THANK YOU TO EVERYONE WHO ATTENDED THIS DEBATE ON
Thursday 20th November 2014 at the House of Lords
Chair: Diana Holland, Assistant General Secretary, Unite
Speakers: Baroness Caroline Cox, Kate Roberts (Kalayaan), Marissa Begonia (Justice 4 Domestic Workers), Fiona Mactaggart MP, Virginia Mantouvalou (UCL), Parosha Chandran (1 Pump Court)
The resounding message from this debate was clear: the Modern Day Slavery Bill in its current draft, is NOT enough to tackle the trafficking and abuse suffered by thousands of female Domestic Migrant Workers (MDWs) across the UK. By failing to address the Tied-Visa system which legally ties a migrant worker to their employer (no matter how abusive) and the precarious state which the current 6-month visa allowance places MDWs, the Modern Slavery Bill is wilfully neglecting the enslavement of the most vulnerable women existent in the UK employment sector.
BACKGROUND & REASON FOR DEBATE
Saturday 18th October 2014 marked the fourth consecutive Anti-Slavery Day for the United Kingdom since the passing of the Anti-Slavery Day Act in 2010.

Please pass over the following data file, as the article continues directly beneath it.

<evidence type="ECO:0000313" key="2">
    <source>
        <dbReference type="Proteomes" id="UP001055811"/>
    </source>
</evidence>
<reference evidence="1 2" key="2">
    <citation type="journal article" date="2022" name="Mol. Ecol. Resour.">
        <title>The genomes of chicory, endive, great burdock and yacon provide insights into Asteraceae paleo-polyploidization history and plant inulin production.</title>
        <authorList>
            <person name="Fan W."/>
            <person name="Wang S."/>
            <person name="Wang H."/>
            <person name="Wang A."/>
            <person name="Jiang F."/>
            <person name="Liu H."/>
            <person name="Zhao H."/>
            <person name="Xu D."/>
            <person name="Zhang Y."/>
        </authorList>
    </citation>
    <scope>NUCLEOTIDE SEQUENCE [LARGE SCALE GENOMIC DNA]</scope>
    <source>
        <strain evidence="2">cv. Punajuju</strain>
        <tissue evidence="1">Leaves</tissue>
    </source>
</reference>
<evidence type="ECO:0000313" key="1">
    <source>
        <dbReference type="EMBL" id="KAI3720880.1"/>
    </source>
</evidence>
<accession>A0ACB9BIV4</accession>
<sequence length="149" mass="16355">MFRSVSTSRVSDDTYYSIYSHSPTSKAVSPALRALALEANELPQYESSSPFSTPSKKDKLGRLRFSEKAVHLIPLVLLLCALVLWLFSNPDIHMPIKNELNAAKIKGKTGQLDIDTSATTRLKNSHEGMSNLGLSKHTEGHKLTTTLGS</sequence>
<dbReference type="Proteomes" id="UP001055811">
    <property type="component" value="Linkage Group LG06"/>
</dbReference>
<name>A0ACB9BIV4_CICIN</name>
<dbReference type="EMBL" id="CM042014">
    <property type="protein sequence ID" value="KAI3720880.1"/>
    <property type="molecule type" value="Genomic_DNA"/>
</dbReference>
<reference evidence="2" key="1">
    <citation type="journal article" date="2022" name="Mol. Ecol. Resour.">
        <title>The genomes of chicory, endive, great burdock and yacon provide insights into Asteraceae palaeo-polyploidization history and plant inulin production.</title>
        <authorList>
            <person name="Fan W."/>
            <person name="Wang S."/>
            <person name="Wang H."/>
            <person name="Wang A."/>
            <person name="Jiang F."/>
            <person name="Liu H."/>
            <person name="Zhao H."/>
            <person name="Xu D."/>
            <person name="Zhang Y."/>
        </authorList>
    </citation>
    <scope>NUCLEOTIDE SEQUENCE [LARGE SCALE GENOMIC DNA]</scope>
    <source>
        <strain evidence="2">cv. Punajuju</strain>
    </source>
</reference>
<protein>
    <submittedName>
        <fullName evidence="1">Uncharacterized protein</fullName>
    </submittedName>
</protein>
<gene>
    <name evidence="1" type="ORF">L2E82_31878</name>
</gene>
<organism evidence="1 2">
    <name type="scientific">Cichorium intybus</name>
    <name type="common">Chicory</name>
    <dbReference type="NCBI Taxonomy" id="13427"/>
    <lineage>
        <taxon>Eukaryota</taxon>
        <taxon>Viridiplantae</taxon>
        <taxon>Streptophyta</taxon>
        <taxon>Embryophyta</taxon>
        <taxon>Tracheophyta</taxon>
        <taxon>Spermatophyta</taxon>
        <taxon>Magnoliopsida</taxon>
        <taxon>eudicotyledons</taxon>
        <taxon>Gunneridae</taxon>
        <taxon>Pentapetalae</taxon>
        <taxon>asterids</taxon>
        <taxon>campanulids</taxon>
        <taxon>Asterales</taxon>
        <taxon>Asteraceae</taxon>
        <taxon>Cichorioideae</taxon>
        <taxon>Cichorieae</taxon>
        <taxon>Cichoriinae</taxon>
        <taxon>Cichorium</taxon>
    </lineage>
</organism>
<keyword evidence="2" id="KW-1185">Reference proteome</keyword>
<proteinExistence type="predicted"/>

Yet whilst the transatlantic slave trade was outlawed in 1807 and slavery is prohibited internationally by Article 4 of the Universal Declaration of Human Rights, there are still an estimated 27 million people across the world in slavery today, forced to work for little or no pay.
Domestic Workers in EVERY COUNTRY across the world constitute a large part of that enslaved workforce. Usually female; classed as ‘low-skilled’; often trafficked or tricked into enslavement with promises of safety, regular payment and a secure job, and far too often ignorant of their basic human rights, Migrant Domestic Workers (MDWs) in particular, remain the most vulnerable, the most abused, and the most silenced workforce in the UK today.
This is why Making Herstory partnered with Justice 4 Domestic Workers, Kalayaan, Unite: the Union and Anti-Slavery.org to host a debate in the House of Lords on the currently drafted Modern Slavery Bill’s failure to directly address the plight of MDW communities in the UK.